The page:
On 25 August, Rodrigo Duterte announced his intention to seek the second-highest post in the Philippines government in next year’s elections. “I will run for vice president,” he said. “I will continue this crusade [against] insurgency, then criminality [and] drugs.” But by 2 October he had changed his plan, declaring: "In obedience to the will of the people…Today, I announce my retirement from politics.”

Duterte’s surprising about-turn reveals his vulnerable future as he wraps up his term as president. Critics regarded his vice-presidential bid as a blatant attempt to insulate himself from possible prosecution by the International Criminal Court for crimes against humanity during his war on drugs. Sixty per cent of Filipinos believed that his plan to run as vice president violated the intention of the country’s Constitution and was a scheme to perpetuate his power. His decision to retire, therefore, is a welcome relief not only for the political opposition, but also for the majority of Filipino voters. However, analysts believe he will still be able to mobilise his political machinery to increase the chances of election victory for his anointed successors to save him from his “political sins”.

Duterte’s retirement also clears the way for a presidential run by his daughter Sara Duterte-Carpio.

Duterte’s decision to cancel his vice-presidential run is a strategic move, allowing him to act as political kingmaker instead. In fact, his retirement announcement coincided with the filing of his most trusted advisor Senator Bong Go’s candidacy for vice president. Duterte’s retirement also clears the way for a presidential run by his daughter Sara Duterte-Carpio, who previously declared: “I am not running for a national position as we both agreed only one of us will run for a national position in 2022." After backing out of the political race himself, Duterte confirmed that the “Sara-Bong tandem” would vie for the top government posts, revealing his continued political sway via his heir apparent and loyal aide.

Filipino voters are again expecting the unexpected from the notoriously unpredictable Duterte (Gary Todd/Flickr)

While Go’s vice-presidential bid is clear-cut, Duterte-Carpio’s presidential run remains uncertain. Despite her father’s confirmation, she filed her candidacy on 2 October for re-election as mayor of Davao City. This, however, did not douse speculation that she intends to seek a national post. A precedent had already been set in 2010 when Duterte-Carpio took over her father’s role as mayor of Davao City while he became her vice mayor. Her regional party has also established several alliances with major political parties for the upcoming elections. Her face appears on political banners spread across the country with the words, “Run, Sara, Run”. And most importantly, Duterte-Carpio continues to lead in national surveys as the preferred candidate for president. These developments mirror her father’s previous tactics of public denial of presidential ambition only to make a last-minute decision to run in the 2016 elections.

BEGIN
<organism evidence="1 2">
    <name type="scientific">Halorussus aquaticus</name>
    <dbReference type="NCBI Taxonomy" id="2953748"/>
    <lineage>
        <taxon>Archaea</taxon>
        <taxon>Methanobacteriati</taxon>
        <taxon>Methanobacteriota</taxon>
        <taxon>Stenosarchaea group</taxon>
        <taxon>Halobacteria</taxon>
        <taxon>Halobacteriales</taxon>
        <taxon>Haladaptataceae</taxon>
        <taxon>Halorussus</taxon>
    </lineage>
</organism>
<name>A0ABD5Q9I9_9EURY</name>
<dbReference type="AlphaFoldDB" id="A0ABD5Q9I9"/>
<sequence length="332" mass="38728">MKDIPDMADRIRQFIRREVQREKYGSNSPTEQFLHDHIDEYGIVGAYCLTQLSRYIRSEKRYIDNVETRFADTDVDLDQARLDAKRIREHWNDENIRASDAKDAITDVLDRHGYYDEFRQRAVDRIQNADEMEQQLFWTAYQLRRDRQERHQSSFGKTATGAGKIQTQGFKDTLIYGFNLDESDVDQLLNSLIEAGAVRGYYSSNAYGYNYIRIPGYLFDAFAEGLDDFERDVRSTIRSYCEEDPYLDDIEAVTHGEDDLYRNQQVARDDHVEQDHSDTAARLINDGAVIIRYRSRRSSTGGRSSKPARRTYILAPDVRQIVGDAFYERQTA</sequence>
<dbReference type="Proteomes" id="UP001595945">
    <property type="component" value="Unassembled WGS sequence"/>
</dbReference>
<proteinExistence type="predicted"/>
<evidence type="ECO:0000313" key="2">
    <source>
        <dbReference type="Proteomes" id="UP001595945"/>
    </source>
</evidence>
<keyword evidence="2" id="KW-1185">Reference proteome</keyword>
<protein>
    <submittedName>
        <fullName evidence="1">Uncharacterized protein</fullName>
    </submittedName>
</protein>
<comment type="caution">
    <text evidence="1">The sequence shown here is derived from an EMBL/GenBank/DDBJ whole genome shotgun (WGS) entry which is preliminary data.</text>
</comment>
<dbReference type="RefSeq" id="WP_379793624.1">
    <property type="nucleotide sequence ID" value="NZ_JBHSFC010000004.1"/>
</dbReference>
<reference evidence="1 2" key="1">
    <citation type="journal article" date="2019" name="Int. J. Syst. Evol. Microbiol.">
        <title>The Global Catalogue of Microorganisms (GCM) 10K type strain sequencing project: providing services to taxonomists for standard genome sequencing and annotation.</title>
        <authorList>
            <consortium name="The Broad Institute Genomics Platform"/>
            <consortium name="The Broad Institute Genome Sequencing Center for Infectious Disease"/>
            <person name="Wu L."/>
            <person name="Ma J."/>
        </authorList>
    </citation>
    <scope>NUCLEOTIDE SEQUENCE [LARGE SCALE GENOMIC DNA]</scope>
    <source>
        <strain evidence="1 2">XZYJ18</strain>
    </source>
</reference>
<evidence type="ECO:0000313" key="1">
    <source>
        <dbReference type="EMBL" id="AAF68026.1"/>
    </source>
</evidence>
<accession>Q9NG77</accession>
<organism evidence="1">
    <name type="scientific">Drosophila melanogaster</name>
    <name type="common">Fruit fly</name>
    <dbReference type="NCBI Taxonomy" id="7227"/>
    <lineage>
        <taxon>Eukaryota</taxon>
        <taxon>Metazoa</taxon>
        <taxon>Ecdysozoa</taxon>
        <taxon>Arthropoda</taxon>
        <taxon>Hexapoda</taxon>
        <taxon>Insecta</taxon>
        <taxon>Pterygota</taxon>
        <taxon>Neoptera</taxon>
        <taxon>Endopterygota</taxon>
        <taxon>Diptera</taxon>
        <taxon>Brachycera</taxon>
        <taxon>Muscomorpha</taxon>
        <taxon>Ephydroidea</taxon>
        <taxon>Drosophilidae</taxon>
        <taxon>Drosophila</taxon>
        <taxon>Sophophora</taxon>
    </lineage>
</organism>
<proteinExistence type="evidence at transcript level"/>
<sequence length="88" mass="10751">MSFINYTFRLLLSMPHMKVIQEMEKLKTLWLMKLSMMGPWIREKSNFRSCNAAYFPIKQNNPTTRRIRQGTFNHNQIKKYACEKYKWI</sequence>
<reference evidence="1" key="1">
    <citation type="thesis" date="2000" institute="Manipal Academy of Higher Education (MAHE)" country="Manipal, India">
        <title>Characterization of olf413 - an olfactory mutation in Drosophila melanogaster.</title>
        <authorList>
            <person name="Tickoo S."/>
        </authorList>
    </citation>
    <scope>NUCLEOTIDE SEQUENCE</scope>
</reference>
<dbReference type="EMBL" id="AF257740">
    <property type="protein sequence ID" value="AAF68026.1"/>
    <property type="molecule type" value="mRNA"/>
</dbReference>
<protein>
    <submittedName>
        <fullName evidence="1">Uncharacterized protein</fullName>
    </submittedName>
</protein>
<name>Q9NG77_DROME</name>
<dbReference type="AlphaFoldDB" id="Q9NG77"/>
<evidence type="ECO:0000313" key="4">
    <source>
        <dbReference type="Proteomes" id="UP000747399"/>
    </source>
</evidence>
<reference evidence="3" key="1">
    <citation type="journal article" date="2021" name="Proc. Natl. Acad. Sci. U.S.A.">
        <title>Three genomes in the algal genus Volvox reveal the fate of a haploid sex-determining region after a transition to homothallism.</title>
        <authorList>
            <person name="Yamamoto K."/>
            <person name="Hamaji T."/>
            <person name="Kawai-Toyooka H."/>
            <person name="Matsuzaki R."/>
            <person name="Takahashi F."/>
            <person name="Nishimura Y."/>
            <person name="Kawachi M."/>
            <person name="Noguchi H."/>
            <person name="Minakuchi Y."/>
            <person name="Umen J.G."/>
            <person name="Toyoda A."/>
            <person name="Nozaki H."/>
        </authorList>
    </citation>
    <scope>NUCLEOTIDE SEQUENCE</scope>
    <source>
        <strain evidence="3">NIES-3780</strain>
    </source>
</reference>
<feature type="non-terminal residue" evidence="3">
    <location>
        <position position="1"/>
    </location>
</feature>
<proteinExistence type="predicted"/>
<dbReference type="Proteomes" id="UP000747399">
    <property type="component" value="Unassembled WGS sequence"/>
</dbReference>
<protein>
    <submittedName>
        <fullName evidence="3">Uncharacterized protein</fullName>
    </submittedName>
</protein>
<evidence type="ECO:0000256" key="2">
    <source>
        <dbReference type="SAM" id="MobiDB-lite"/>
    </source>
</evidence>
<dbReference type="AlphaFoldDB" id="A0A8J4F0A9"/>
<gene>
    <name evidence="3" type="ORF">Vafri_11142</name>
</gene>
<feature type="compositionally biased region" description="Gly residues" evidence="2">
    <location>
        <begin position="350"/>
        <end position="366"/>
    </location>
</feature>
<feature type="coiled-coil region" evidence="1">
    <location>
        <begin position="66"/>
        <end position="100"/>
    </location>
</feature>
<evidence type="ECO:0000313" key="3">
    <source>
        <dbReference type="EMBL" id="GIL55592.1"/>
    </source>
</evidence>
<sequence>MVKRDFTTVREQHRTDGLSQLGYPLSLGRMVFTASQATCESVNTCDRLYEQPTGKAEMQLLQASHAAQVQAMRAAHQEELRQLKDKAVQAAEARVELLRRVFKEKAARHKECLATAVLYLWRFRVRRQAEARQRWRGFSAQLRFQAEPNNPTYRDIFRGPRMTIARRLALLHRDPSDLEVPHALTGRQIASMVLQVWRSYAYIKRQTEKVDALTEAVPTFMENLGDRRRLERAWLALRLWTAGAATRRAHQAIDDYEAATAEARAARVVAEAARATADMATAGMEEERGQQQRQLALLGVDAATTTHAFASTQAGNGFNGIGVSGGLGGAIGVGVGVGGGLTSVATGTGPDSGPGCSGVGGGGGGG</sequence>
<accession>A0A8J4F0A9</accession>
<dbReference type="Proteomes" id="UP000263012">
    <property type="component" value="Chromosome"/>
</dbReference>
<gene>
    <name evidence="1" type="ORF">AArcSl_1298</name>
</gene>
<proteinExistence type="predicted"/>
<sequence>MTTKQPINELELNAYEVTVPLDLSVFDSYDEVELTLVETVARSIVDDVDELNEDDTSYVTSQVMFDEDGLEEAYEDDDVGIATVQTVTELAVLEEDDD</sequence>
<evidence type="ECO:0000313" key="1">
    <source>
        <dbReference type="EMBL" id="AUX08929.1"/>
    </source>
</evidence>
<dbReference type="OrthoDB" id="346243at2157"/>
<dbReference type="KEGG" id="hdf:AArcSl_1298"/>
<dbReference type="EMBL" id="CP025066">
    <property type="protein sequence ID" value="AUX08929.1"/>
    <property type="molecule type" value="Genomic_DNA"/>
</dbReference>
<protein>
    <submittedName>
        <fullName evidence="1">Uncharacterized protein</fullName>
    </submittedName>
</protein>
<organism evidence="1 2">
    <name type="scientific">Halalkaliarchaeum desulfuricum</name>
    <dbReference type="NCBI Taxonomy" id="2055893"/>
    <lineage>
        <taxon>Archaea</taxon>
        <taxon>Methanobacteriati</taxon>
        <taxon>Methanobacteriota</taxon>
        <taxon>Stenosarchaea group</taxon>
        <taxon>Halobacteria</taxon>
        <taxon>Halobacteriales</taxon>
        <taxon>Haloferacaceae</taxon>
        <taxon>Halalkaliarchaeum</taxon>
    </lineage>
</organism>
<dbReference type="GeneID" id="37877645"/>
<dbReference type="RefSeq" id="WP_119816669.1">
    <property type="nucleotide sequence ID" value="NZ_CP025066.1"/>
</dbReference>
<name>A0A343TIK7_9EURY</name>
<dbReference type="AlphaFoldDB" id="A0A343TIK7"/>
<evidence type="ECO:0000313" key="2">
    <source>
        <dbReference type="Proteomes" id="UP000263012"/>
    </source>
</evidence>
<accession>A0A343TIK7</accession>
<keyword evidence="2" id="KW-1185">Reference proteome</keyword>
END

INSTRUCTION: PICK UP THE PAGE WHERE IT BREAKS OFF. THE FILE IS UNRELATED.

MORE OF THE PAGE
Speculations abound that Duterte-Carpio will seize this political momentum and take advantage of her father’s popularity before it dwindles as he concludes his term.

Duterte’s announcement to retire from politics on the same day his daughter files her candidacy for mayor seems convenient, at best. In the Philippines, candidates have until 8 October to register, but withdrawals or substitutions are allowed until 15 November. This provides candidates an opportunity to change their minds and, in the case of the Dutertes, an occasion to sow public confusion and spring a political surprise. But as with other politicians, when the Dutertes finally make their move, it will appear as though they are giving in to “public clamour”.

Whatever their political plans, it is certain that there is a lot at stake for the father and daughter in the upcoming election. Duterte’s goal is to hold on to power to escape accountability for his political “sins”, even if he has declared his retirement. That power is expected to be transferred to and borrowed from Duterte-Carpio. Her consistent lead in election surveys is tempting enough to convince her to run, especially when her father’s liberty and legacy are at risk. Speculations abound that she will seize this political momentum and take advantage of her father’s popularity before it dwindles as he concludes his term.

As the election heats up, Filipino voters are again expecting the unexpected from the notoriously unpredictable Duterte, but this time with his daughter predicted to be following in his footsteps. Indeed, anything can happen in politics, especially in the Philippines where the populist spell of the Dutertes lingers on.